Commonly known as Yellowbelly this fish has many other names such as Golden Perch, Callop or Murray Perch. They hit a lure hard and put up a great fight with their reputable trademark of constant head shakes as they try to drag you back to the area they just came from.
Fishing for Yellowbelly has become popular on the tournament scene. We were lucky enough to attend Australian Yellowbelly Tournament held at Burrinjuck Dam in October this year. Bruce Anderson, whose motto is “seriously social”, runs these tournaments.
“Seriously Social” was what it exactly was. It was fantastic to see many wives fishing with their husband’s/partners. They fished hard and then kicked back for an evening to socialise. But what really inspired me was to see so much excitement in the number of juniors (mostly boy’s, where are the girls?) to get on the water and mix it up between casting and trolling for their fish. It was a real family affair and was great to see a tournament series support our future generation and watch them grow in their skills as they move up through the ranks.
These tournaments cater for beginners right through to the seasoned tournament angler. The split sessions give you a great break out of the sun in the middle of the day, a relaxed briefing where everyone catches up and plenty of prizes not just for the winners.
Learning to fish and target a new species keeps the brain ticking over and your fishing skills on alert. In the week’s leading up to the tournament the fish were very hard to find. Two day’s leading up to the tournament were constant sunny conditions which saw the water temperature increase to a balmy 22-24 degrees Celsius.
Yellowbelly can handle water temperatures from 4 degrees to 37 degrees Celsius but the their ideal temperature range is 23 degrees to 26 degrees Celsius. At this temperature range they will spawn up river between spring and summer. They will spawn at night as long as yabbies (their staple diet) are available.
Scott was able to have a few days before the tournament to look around and try and strike a pattern. We learnt that they stack up on the sounder like any other perch species. For example like bass or estuary perch if you have had the pleasure to spot these on your sounder. Scott threw everything at them and came to the realisation that they were biting on “Jackal” mask vibes in what some describe as mars bar colour but I think it’s official name is Ghost Black Red Belly. They preferred the silent approach rather than the rattles. We had a lot of Yellowbelly follow the lure all the way to the boat rather than smashing the bait. I am assuming that perhaps being in spawning mode may have attributed to the silent approach rather than a vibration lure.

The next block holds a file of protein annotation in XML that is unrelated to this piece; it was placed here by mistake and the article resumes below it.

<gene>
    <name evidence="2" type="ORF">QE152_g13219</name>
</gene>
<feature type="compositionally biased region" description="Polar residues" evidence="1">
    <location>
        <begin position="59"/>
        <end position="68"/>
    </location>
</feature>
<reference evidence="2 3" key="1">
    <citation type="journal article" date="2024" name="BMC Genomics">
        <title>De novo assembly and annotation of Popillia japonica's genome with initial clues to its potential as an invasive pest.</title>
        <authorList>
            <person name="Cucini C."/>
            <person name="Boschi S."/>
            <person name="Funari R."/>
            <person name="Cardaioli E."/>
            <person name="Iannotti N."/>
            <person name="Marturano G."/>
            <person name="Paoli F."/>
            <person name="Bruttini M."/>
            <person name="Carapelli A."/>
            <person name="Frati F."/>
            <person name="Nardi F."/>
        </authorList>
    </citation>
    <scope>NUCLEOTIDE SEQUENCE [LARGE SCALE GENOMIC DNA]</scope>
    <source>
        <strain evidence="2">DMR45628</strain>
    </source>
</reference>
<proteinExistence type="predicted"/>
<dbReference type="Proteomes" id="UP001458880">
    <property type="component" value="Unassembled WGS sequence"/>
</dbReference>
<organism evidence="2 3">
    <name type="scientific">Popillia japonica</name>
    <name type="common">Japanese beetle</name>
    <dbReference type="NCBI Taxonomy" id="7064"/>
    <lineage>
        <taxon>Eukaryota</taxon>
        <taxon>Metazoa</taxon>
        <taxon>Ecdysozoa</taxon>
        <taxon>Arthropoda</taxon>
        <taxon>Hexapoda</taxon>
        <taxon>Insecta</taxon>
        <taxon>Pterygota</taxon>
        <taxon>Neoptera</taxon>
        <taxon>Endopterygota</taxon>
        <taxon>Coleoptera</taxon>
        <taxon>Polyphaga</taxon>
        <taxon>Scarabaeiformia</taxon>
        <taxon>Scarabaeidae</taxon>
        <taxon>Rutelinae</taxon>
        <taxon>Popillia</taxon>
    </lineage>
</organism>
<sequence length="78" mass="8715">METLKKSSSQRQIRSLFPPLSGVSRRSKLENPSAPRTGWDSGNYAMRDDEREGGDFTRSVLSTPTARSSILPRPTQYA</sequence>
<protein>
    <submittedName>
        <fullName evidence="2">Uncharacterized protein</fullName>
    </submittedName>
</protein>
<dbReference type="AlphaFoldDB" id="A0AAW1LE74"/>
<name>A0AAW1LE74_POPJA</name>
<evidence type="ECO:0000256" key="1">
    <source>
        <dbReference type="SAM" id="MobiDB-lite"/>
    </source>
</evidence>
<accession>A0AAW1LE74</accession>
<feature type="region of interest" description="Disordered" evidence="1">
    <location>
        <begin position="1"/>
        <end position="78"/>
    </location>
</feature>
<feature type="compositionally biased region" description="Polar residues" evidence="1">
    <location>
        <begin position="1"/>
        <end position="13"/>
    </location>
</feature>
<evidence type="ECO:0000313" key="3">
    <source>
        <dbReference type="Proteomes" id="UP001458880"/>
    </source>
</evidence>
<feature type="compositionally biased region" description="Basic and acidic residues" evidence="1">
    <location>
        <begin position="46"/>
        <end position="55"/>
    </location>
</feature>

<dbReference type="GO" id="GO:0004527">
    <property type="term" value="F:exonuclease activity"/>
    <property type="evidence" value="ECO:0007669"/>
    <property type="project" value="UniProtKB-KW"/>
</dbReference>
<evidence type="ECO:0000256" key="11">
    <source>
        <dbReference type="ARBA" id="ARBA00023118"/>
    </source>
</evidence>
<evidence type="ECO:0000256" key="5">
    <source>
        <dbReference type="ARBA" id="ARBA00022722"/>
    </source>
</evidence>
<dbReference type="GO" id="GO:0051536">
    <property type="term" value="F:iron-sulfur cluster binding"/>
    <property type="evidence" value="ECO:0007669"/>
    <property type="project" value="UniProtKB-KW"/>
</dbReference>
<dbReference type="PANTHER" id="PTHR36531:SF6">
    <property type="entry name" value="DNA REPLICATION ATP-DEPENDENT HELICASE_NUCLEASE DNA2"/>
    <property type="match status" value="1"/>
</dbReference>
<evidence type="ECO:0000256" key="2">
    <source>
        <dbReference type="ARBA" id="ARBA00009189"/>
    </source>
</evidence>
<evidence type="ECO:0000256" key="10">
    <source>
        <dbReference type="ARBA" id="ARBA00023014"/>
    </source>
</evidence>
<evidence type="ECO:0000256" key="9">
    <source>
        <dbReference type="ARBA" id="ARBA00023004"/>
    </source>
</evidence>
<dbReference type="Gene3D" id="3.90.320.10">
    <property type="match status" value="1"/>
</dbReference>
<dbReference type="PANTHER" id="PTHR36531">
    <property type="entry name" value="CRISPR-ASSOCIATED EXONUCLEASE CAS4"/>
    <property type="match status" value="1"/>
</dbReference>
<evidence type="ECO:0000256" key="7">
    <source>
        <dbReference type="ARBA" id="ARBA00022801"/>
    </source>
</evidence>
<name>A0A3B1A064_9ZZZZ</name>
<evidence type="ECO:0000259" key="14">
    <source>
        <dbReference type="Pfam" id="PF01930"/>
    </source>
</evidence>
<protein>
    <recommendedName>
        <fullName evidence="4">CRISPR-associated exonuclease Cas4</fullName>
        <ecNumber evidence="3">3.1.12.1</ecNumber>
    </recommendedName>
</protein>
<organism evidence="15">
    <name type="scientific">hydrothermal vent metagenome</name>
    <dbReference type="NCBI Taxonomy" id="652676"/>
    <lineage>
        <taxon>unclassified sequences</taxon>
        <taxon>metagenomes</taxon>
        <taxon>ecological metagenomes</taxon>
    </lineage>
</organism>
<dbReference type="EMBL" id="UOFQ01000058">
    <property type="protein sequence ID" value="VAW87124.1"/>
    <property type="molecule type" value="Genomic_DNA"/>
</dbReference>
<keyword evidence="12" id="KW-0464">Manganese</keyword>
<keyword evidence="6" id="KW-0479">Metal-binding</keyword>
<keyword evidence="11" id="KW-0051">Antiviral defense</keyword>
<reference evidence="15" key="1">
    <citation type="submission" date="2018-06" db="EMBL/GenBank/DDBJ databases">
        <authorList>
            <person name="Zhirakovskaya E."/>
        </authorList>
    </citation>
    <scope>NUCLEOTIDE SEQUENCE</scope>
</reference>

Most of the time they would either take the lure on the drop or on the pause before the next hop. It was great fun working out a new species and I am sure that their feeding patterns and locations in the system will vary throughout the year. Next year the tournament will be held in April so it will be interesting to try it all out again.
Dave Welfare and Steve Duff were luckily enough to put their bream rods away and take the honours with first place. They narrowly beat the “Freshwater Specialists” being Wayne & Sharon Dubios whom won it at Burrinjuck last year. Dave & Steve also qualified for the $10,000 grandfinal to be held at Windamere Dam on 26th & 27th November 2011. We all know this is Dave’s favourite place to fish for Yellowbelly. There are 40 teams in total whom have qualified for the Grandfinal and the chance to win $10,000. Goodluck to you all.
Once you start catching Yellowbelly above 50cm they become really thick and the best way to describe them is like a football. Typically the baitcast outfit I like to use is a G-Loomis 783 rod teamed up with a Chronarch 50mg reel, 8lb braid and between 14 to 20lb leader. This outfit is so light and comfortable that it makes it easy to cast Jackals or Spinnerbaits all day. If trolling I have found a Squidgy Starlostix Flats Spin 7102 rod with a 2500 Stradic reel ample.
You can target this species in a number of locations such as weed bed’s, trees, snags and rocky walls.
They are not terribly fussy with Jackals and Spinnerbaits being the preferred lure but they will also take vibes and hardbodies. Andrew Pullbrook and Damo also had success with 3rd place and their technique of jigging soft plastics, Berkley Gulps on trees.
You can find out more information on these Yellowbelly Tournaments by visiting the website http://www.yellowbellychampionships.com or join their facebook group Australian Yellowbelly Championships.
Vicki Lear is a self confessed fish-a-holic and works as a real estate agent to support her habit. Far from being a “one trick pony” she excels at many diverse styles of fishing from land based game fishing to offshore gamefishing. As well, she kicks most guys butts at Bream and Bass fishing